One of the heroes singled out is diplomat, Kenneth Quinn. We met in Cambodia when he served as Ambassador and I was reporting for The Washington Times. At that time, I was not informed of his backstory in Vietnam. During his diplomatic career, Ambassador Quinn served as a rural development advisor in the Mekong Delta, on the National Security Council staff at the White House, at the US Mission to the UN in Vienna, and as Chairman of the US Inter-Agency Task Force on POW/MIAs.
A fluent Vietnamese speaker, Ambassador Quinn acted as interpreter for President Gerald Ford at the White House and personally negotiated the first-ever entry by US personnel into a Vietnamese prison to search for US POW/MIAs.
On March 28, 1975, Quinn was back in Saigon on a presidential mission, headed by General Fred Weyand, a previous commander of US forces in Vietnam. The capable and dedicated Foreign Service officer first served in Vietnam deployed as a district senior advisor in Sadec Province in 1968. Later he soon found himself at the epicenter of insuring as many refugees could be offered safe passage to America. Although he was later assigned to the National Security Council in Washington, his love for Vietnam never wavered and was fortified by his marriage to a Vietnamese and her family and friends.
Clarke writes, “Washington was 12 hours behind Saigon, so it was early on the morning of April 28, 1975 when Quinn (now back in Washington), heard that the Pentagon had stopped the flights and was recommending that Ford halt the evacuation of Vietnamese by fixed-wing planes and concentrate on rescuing Americans. Quinn raced to the office of White House photographer David Kennerly and explained the situation. Kennerly quickly went to the Oval Office and told President Ford that a reliable source had informed him that thousands of refugees were stranded at Tan Son Nhut.”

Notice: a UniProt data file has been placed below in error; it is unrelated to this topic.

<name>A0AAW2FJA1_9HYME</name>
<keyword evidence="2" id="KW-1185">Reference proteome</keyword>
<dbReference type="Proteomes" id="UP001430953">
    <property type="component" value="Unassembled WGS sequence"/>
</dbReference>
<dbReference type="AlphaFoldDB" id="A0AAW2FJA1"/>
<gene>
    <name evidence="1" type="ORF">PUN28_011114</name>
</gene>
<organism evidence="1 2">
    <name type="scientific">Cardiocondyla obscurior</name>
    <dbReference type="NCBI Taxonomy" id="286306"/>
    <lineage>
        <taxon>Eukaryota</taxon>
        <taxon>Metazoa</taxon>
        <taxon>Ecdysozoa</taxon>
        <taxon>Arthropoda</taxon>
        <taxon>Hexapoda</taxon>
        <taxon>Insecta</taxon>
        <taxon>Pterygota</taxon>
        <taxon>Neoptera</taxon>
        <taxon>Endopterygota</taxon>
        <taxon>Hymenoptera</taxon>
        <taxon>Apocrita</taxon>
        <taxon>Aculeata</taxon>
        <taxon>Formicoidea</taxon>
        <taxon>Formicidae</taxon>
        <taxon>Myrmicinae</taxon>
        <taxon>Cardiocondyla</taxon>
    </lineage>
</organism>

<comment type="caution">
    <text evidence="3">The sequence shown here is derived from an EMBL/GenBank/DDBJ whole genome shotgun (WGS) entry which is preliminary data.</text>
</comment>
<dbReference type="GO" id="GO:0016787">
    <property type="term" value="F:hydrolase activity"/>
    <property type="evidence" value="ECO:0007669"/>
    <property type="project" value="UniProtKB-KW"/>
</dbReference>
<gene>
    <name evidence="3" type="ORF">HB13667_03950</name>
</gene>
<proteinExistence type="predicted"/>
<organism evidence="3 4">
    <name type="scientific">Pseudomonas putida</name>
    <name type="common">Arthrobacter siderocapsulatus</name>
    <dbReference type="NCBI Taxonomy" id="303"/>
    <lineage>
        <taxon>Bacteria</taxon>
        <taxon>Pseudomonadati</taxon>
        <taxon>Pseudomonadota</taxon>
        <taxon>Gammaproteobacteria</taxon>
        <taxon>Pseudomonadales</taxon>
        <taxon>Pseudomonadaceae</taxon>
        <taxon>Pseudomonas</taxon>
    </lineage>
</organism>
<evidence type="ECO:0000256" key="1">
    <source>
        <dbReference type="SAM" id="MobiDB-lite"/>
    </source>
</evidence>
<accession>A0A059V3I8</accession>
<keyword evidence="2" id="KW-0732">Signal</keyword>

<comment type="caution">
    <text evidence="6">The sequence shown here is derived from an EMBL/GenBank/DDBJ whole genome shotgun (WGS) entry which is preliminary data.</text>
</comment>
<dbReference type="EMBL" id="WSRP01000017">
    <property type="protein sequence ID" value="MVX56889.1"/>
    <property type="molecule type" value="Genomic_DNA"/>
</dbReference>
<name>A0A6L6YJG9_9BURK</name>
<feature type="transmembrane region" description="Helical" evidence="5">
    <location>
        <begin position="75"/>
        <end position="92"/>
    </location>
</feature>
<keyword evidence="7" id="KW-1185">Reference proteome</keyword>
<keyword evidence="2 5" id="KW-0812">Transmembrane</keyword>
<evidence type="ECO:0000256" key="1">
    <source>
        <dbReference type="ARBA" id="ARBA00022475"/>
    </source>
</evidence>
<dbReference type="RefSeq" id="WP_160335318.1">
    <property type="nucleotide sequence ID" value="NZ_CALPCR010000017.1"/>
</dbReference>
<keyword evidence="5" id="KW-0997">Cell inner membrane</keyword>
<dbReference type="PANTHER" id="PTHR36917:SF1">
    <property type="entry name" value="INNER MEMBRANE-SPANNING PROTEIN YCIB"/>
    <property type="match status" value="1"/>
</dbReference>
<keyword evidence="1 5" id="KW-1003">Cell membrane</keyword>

Quinn knew that Ford treated Kennerly like a son and because of his swift actions in communicating with the photographer, thousands of Vietnamese were safely flown out of Saigon.
There are so many other heroes that Clarke presents, including Richard Armitage, Walter Martindale, Theresa Tull, Marius Burke, Ken Moorefield, James Parker, Al Topping, Brian Ellis, John Madison and other Americans, including US Navy personnel picking up 20,000 refugees stranded at sea.
The US eventually accepted well over a million refugees who started new lives in communities across the country. Even in Quinn’s home state of Iowa, the late governor Robert Ray, a Republican, faced down many staunch critics when he called openly for Iowans to welcome nearly 10,000 Vietnamese in 1975.
Clarke’s book is timely since Americans today are watching another humanitarian crisis unfold at America’s southern border, where the stark evidence of a broken US immigration system now reveals death, detention and separation of families.
That’s not to say that in the 1970s Vietnam refugee resettlement campaign didn’t elicit public opposition. However, the Trump administration wages a deliberate campaign of human rights violations against asylum seekers in order to broadcast globally that the US no longer welcomes refugees.
Unfortunately, the White House is seeking to dismantle the US asylum system, including by narrowing definitions of who qualifies for protection—in violation of international law.
The same generous humanitarian spirit that helped Vietnamese seek the promise of America is needed now as the grim reality of the migration crisis unfolds on America’s southern border and in the graphic photograph showing the lifeless bodies of a Salvadoran father and his daughter, clutching one another, who drowned as they attempted to cross the Rio Grande into Texas in their pursuit of a new life.
James W. Borton is a contributing foreign correspondent for several publications.